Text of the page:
Hormone Therapy For Breast Cancer
Proteins called the hormone receptors are present in hormone-sensitive breast cancer. They are activated on binding to hormones causing alteration in the expression of specific genes. These genetic alterations stimulate cell growth. (1) Hormone therapy is employed in the management of breast cancer to remove the hormone (estrogen) or block its action to stop the growth and multiplication of cancer cells. (2) It is employed for hormone-sensitive breast cancers. Hormonal therapy is usually considered after the surgical resection of the malignancy. However, in a few cases it may also be employed before surgery to shrink the size of the tumor. Hormonal therapy is generally recommended for duration of 5 years. (3)
Role of hormonal therapy in breast cancer (4)
- Reduces the size of the tumor before surgery
- Prevents the recurrence of the cancer, after surgical resection
- Decreases the incidence of cancer in other breast tissue
- Delays or completely stops the growth of cancer cells
Risks of hormonal therapy
Although effective, hormonal therapy may be associated with a few adverse effects which may vary from one drug to another. Some of the common adverse effects associated with hormonal therapy include hot flashes, menstrual disturbances, vaginal discharge or dryness, fatigue, nausea, headache, skin rash and muscle and joint pain. Hormonal therapy may also lead to more serious conditions such as stroke, venous thrombosis, endometrial or uterine cancer, heart disease, osteoporosis and fractures. Women on tamoxifen should avoid pregnancy while on the drug or until two months after its discontinuation as it may have an adverse effect on the fetus (teratogenic potential). (5)
Some of the common hormonal therapies used in the management of breast cancer are discussed below.
Tamoxifen and toremifene (Fareston®):
These drugs exert an anti-estrogenic effect on the estrogen receptors of the breast cancer cells. They temporarily block the binding of estrogen to these receptors. They are available in the form of oral pills.
In women with hormone sensitive breast cancer, post-surgery tamoxifen therapy for 5 years reduces the rate of recurrence by 50%. It can also be used for the management of metastatic breast cancer and in women who are at an increased risk of breast cancer (positive family history or other risk factors). Toremifene has an action similar to that of tamoxifene and is indicated in patients with metastatic breast cancer. However, these drugs may be associated with hot flashes, vaginal dryness or discharge, fatigue, and mood swings. Some patients with bony metastasis may experience a tumor flare associated with pain and swelling of the adjoining muscles and bone. This may usually subside but in some patients it may result in an increase in the blood calcium levels which requires treatment. In post-menopausal, women these drugs can increase the risk of endometrial cancer. They may also be associated with deep vein thrombosis and pulmonary embolism. In rare cases, tamoxifene has been found to be associated with stroke in post-menopausal women. Tamoxifene may cause the thinning of bones in pre-menopausal women while it increases the strength of the bones in post-menopausal women. Despite the associated adverse effects, these drugs are indicated in patients with breast cancer as the benefits far outweigh the risks. (6)Aromatase inhibitors (AIs):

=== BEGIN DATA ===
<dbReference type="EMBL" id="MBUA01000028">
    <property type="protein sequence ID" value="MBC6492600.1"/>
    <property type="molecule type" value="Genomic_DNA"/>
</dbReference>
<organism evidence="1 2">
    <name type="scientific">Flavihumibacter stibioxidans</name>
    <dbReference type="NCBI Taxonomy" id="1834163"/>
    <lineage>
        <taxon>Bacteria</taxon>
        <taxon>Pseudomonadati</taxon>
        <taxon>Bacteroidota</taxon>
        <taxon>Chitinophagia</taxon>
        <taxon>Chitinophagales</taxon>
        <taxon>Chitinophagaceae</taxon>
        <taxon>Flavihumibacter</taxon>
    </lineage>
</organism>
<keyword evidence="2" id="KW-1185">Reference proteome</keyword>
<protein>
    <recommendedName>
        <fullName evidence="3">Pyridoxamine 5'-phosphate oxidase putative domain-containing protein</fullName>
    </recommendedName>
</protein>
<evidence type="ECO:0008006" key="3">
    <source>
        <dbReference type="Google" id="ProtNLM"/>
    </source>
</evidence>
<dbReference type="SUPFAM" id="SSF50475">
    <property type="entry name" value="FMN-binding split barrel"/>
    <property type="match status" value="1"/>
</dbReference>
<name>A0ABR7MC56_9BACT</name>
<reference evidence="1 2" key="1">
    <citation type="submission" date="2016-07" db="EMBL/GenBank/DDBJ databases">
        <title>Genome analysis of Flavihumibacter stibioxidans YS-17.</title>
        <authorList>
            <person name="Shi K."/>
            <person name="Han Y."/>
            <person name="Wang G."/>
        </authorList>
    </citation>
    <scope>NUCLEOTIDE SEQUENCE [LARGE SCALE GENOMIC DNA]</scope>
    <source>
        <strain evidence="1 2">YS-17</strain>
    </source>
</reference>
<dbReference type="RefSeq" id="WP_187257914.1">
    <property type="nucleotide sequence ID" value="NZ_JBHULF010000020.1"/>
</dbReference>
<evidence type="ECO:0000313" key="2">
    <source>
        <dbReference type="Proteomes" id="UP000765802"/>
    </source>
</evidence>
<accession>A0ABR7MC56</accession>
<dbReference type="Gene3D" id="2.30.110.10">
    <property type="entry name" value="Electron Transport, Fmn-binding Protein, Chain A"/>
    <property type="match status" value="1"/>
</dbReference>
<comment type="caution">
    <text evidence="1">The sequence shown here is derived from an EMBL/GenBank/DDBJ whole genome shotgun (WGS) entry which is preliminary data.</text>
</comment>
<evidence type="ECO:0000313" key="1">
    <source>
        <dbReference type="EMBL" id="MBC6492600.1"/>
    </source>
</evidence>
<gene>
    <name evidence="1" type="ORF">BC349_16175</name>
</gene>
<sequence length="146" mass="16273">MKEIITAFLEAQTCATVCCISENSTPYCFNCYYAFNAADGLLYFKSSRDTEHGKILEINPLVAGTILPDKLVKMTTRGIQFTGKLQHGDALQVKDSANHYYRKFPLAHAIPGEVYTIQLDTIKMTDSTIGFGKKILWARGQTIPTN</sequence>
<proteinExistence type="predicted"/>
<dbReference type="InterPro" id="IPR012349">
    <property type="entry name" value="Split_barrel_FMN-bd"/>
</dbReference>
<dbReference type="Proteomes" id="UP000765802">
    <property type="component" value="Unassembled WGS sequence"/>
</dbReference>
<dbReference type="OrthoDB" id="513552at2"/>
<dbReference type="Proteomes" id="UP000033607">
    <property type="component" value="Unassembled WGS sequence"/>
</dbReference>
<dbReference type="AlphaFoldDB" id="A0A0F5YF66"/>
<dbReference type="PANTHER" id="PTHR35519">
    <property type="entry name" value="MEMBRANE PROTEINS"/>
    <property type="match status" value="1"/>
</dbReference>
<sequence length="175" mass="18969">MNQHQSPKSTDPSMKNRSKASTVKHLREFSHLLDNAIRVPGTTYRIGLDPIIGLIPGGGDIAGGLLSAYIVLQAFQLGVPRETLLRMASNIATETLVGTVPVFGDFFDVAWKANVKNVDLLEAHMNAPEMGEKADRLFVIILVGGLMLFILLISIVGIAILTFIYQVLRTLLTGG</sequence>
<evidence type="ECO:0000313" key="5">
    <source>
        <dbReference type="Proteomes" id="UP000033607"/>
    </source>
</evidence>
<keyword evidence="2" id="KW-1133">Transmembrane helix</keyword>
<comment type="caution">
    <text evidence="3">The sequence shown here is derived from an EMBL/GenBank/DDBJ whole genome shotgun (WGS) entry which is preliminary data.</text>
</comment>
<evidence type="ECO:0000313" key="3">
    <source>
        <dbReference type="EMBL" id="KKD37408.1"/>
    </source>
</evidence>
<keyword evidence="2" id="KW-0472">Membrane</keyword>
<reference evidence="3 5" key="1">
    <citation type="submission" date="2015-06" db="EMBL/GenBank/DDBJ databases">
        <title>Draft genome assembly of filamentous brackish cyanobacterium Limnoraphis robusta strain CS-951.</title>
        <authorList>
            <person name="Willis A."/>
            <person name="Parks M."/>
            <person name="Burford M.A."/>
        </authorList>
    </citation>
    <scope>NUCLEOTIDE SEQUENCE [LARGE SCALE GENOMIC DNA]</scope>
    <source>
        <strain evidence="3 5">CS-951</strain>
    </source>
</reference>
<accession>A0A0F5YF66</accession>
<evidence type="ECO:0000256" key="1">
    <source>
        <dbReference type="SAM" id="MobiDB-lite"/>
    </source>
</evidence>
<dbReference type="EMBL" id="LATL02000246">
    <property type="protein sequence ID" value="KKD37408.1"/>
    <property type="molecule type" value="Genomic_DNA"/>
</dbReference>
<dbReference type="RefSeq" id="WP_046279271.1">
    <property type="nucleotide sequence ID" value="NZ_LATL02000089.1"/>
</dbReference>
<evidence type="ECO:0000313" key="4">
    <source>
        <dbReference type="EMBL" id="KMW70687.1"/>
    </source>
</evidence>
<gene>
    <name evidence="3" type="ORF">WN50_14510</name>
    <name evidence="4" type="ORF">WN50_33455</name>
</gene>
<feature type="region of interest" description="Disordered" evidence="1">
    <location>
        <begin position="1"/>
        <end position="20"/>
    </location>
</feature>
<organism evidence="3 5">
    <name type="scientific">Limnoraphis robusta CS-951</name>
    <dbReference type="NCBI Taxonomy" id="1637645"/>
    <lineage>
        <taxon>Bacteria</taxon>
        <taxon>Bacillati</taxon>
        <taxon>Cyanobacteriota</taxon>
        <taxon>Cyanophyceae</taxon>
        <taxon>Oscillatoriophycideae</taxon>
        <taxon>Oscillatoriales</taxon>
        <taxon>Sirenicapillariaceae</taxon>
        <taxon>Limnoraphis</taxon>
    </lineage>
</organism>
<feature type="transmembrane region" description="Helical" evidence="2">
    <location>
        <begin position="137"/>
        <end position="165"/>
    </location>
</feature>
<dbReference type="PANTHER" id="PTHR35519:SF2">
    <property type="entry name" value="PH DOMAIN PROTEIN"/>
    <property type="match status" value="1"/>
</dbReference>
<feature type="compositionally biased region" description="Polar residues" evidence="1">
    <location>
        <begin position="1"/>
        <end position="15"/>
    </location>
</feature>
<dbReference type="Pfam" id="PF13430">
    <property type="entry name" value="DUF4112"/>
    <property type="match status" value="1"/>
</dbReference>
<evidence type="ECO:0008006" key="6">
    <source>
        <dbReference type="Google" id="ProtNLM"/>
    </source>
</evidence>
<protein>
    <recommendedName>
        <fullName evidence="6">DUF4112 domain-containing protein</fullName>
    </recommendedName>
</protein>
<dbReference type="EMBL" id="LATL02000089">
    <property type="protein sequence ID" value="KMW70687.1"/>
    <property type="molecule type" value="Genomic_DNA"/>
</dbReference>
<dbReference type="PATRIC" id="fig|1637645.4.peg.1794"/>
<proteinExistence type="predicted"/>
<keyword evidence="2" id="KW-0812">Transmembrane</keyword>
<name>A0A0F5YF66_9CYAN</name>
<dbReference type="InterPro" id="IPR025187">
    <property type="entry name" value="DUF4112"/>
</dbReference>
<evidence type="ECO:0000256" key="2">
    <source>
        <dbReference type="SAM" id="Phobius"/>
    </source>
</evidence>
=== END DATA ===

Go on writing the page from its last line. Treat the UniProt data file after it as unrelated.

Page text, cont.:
These drugs block estrogen production in post-menopausal women and have been approved for the management of early as well as advanced breast cancer. The commonly used AIs include letrozole (Femara®), anastrozole (Arimidex®), and exemestane (Aromasin®). They act by blocking the aromatase enzyme which is responsible for the production of estrogen from fat tissue. As they do not block the production of estrogen from the ovaries they are not very effective in women with functional ovaries. These drugs are also available in the form of oral pills.